|Publication number||US6919859 B2|
|Application number||US 10/658,732|
|Publication date||Jul 19, 2005|
|Filing date||Sep 9, 2003|
|Priority date||Sep 9, 2003|
|Also published as||US20050052336|
|Publication number||10658732, 658732, US 6919859 B2, US 6919859B2, US-B2-6919859, US6919859 B2, US6919859B2|
|Inventors||Robert Daniel McCarthy, Russell Alan Fix|
|Export Citation||BiBTeX, EndNote, RefMan|
|Patent Citations (13), Referenced by (19), Classifications (11), Legal Events (4)|
|External Links: USPTO, USPTO Assignment, Espacenet|
The present invention relates to an antenna with four or more helical radiating elements, such as a quadrifilar or octafilar helix antenna.
The input impedance of a quadrifilar helix radiating element is a function of resonant length, pitch angle and helix diameter. It is desirable to match the input impedance of the element to the output impedance of the feed network, which is typically 50 ohms. However, the helix diameter needed to provide a 50 ohm input impedance is typically larger than packaging constraints will allow. For example, a diameter of 1.5 inches is required for an antenna operating at the GPS L1 frequency of 1575 MHz. At diameters less than one inch (which are desirable for cosmetic and packaging reasons), the input impedance can be as low as 2-10 ohms.
One way of approaching this problem is to provide a widened transformer section in each antenna feed line, as shown in U.S. Pat. No. 5,828,348. The increased line width of the transformer sections results in packaging problems. An alternative method is described in U.S. Pat. No. 5,198,831 and U.S. Pat. No. 6,184,884. In this case, the feedpoint of each radiating element is elevated to a position where a 50 ohm impedance (or other higher impedance) is obtained.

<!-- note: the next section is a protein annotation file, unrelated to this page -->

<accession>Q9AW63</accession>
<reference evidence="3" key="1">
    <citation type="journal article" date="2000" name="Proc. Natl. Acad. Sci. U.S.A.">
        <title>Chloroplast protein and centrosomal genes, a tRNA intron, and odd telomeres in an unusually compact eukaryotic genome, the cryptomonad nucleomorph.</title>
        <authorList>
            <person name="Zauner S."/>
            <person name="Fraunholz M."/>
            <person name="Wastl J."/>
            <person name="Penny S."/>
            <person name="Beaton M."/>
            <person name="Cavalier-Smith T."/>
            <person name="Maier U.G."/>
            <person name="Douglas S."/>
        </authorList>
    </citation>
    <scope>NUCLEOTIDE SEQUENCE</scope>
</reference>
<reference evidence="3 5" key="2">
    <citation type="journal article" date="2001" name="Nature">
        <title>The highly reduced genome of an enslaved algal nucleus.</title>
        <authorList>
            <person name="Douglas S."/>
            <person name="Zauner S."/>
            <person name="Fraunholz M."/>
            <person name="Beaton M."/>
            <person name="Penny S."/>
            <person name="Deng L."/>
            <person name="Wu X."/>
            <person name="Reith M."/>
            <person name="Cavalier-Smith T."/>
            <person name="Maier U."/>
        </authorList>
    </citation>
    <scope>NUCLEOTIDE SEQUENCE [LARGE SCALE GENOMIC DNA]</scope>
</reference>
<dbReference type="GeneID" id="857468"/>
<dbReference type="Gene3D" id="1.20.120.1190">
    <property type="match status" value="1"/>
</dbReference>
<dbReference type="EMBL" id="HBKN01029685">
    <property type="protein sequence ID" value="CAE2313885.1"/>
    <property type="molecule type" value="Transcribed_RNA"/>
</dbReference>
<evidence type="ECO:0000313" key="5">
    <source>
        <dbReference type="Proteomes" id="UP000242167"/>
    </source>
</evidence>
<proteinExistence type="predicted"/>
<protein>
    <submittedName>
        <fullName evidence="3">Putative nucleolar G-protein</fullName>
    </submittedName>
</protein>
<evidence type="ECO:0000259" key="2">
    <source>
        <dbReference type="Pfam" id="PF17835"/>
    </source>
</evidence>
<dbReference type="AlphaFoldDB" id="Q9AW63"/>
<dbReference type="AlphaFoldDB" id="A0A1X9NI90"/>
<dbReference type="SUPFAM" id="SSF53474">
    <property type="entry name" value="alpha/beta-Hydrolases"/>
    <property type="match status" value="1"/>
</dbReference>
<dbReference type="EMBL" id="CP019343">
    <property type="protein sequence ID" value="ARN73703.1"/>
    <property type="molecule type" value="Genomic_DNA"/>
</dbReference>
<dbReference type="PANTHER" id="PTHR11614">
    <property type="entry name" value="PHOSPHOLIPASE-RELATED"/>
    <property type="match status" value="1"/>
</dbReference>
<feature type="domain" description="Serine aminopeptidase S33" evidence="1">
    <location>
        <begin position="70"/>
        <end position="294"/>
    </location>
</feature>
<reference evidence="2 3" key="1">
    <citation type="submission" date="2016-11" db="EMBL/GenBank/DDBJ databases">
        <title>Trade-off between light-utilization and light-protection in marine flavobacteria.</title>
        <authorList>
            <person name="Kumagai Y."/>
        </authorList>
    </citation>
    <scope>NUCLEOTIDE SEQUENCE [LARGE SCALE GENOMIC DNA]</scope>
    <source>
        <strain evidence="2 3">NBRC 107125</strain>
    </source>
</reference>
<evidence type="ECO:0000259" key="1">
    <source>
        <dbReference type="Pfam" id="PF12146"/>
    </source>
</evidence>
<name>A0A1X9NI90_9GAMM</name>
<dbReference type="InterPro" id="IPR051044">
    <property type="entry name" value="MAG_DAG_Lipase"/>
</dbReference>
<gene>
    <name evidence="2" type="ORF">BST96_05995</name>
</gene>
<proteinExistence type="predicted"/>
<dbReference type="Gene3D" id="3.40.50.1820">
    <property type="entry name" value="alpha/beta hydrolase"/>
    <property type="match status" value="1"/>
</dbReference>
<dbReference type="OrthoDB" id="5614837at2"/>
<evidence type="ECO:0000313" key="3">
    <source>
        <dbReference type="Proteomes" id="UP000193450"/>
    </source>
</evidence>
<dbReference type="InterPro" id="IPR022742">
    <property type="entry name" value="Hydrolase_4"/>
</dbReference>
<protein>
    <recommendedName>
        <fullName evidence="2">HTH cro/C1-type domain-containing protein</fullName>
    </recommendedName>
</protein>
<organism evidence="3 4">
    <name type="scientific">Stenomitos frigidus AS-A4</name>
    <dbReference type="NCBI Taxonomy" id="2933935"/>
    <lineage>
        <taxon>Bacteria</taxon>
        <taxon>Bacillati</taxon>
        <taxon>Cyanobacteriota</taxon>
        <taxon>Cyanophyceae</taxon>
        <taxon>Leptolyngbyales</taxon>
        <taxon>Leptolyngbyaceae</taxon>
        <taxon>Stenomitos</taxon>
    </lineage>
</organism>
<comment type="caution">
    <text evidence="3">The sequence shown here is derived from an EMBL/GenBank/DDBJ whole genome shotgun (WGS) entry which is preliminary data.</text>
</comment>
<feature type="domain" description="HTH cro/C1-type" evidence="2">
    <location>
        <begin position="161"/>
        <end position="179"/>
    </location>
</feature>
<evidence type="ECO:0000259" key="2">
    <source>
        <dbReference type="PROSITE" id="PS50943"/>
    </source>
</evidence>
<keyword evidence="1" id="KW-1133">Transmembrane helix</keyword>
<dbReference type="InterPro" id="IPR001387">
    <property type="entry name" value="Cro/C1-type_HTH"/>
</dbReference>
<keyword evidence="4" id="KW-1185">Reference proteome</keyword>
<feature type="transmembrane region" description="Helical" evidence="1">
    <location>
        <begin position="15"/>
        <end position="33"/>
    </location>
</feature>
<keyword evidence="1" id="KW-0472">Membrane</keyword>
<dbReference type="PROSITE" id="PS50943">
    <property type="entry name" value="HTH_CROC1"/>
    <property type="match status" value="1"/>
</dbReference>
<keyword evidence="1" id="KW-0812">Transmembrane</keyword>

An exemplary embodiment of the invention provides an antenna including a feed network; four or more helical radiating elements, and four or more impedance matching elements each coupling a respective radiating element to ground in parallel with the feed network.
Illustrative embodiments of the invention will now be described with reference to the accompanying drawings to disclose the advantageous teachings of the present invention.
As is illustrated in
The feed circuit 8 is shown in detail in FIG. 2. The circuit 8 has a feed port 10, 0° hybrid port 11 and −180° hybrid port 12. A short antenna feedline 13 and a 90° phased line 14, extend from the 0° hybrid port 11. Similarly, a short antenna feedline 15 and a 90° phased line 16 extend from the 180° hybrid port 12. The radiating elements 4-7 are contiguous with the lines 13-16 respectively. The radiating elements are driven in phase quadrature, providing the phase relationships required by circularly polarized beam patterns.
The helical pattern is accomplished by designing the upper segment 2 as a parallelogram having vertical sides set at a predetermined angle (e.g., 50 degrees) above the horizontal line of the rectangularly shaped lower segment 3. The radiating elements are then disposed at the same angle. Thus, once the antenna is turned into a cylinder such that the angled sides of the parallelogram as well as the two vertical sides of the lower segment touch each other to form a seam, the radiating elements produce a helical pattern relative to each other. Note that the helical pattern is controlled by the pitch of the chosen angle. Hence, the more acute the angle, the more turns there will be in the helices formed by the radiating elements 4-7 upon the cylindrical transformation of the planar antenna of FIG. 1. (see